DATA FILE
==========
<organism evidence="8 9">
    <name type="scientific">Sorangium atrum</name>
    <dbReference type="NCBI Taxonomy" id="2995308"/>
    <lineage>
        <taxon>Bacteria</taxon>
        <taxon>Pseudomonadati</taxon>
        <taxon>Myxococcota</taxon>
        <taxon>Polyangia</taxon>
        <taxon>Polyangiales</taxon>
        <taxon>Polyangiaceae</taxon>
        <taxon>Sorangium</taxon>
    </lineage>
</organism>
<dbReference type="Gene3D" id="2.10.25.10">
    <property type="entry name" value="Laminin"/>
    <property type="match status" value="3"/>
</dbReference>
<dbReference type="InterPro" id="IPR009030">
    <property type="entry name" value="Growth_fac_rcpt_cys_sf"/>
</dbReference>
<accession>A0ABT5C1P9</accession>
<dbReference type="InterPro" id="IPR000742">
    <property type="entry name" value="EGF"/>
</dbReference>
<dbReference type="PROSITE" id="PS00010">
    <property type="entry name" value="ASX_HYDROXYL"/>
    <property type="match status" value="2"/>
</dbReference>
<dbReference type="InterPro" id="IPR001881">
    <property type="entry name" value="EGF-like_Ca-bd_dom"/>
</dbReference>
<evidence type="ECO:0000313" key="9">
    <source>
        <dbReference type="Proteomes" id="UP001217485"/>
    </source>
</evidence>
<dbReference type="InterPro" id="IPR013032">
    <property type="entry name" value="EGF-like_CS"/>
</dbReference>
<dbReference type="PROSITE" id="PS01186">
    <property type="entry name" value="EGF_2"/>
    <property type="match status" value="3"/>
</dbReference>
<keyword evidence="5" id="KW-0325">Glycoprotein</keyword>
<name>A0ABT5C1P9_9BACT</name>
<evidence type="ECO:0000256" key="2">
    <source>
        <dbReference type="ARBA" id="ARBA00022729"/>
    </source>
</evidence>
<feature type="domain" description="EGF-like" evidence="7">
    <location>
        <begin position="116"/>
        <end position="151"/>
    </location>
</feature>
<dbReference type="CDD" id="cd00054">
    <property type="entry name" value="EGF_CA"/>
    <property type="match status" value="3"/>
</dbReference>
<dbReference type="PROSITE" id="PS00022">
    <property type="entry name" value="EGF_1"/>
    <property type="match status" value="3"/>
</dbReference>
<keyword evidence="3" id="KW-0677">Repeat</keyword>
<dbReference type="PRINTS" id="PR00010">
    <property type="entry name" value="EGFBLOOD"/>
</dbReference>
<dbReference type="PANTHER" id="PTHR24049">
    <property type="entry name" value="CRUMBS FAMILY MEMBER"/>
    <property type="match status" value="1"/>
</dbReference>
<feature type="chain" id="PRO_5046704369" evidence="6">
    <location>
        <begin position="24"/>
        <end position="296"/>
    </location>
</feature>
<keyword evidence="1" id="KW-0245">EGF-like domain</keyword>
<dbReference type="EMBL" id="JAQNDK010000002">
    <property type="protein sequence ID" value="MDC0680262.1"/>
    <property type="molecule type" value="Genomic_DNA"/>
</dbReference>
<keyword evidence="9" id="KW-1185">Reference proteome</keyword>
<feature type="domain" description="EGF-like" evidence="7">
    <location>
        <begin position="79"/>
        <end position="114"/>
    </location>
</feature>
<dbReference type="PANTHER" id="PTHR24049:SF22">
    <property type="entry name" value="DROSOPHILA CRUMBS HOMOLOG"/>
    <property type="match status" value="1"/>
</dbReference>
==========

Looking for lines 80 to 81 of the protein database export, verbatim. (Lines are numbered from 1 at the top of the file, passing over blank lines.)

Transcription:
<dbReference type="EMBL" id="JAQNDK010000002">
    <property type="protein sequence ID" value="MDC0680262.1"/>